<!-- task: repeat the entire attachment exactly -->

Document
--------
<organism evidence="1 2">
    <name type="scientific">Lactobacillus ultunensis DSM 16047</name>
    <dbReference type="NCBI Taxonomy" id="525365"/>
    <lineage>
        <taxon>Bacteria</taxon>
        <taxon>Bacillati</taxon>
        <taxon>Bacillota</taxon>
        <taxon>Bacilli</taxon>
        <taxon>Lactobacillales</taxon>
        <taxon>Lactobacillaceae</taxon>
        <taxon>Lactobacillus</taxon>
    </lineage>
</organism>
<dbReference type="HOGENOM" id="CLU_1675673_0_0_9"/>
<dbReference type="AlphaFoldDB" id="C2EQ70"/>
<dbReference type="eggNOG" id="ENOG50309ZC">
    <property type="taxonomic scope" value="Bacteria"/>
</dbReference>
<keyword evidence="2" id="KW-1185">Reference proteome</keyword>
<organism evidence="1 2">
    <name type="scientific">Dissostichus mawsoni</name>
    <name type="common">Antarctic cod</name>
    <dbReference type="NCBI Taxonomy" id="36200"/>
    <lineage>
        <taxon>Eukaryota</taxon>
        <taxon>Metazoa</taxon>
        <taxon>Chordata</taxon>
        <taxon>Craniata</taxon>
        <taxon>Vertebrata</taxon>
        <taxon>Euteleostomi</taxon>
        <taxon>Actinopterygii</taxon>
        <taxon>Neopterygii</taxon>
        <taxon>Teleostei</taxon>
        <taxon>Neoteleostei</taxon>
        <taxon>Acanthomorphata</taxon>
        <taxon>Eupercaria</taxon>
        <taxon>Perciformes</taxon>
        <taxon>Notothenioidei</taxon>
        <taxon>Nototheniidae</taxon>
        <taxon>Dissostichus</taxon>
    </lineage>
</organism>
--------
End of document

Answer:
<organism evidence="1 2">
    <name type="scientific">Lactobacillus ultunensis DSM 16047</name>
    <dbReference type="NCBI Taxonomy" id="525365"/>
    <lineage>
        <taxon>Bacteria</taxon>
        <taxon>Bacillati</taxon>
        <taxon>Bacillota</taxon>
        <taxon>Bacilli</taxon>
        <taxon>Lactobacillales</taxon>
        <taxon>Lactobacillaceae</taxon>
        <taxon>Lactobacillus</taxon>
    </lineage>
</organism>
<dbReference type="HOGENOM" id="CLU_1675673_0_0_9"/>
<dbReference type="AlphaFoldDB" id="C2EQ70"/>
<dbReference type="eggNOG" id="ENOG50309ZC">
    <property type="taxonomic scope" value="Bacteria"/>
</dbReference>
<keyword evidence="2" id="KW-1185">Reference proteome</keyword>
<organism evidence="1 2">
    <name type="scientific">Dissostichus mawsoni</name>
    <name type="common">Antarctic cod</name>
    <dbReference type="NCBI Taxonomy" id="36200"/>
    <lineage>
        <taxon>Eukaryota</taxon>
        <taxon>Metazoa</taxon>
        <taxon>Chordata</taxon>
        <taxon>Craniata</taxon>
        <taxon>Vertebrata</taxon>
        <taxon>Euteleostomi</taxon>
        <taxon>Actinopterygii</taxon>
        <taxon>Neopterygii</taxon>
        <taxon>Teleostei</taxon>
        <taxon>Neoteleostei</taxon>
        <taxon>Acanthomorphata</taxon>
        <taxon>Eupercaria</taxon>
        <taxon>Perciformes</taxon>
        <taxon>Notothenioidei</taxon>
        <taxon>Nototheniidae</taxon>
        <taxon>Dissostichus</taxon>
    </lineage>
</organism>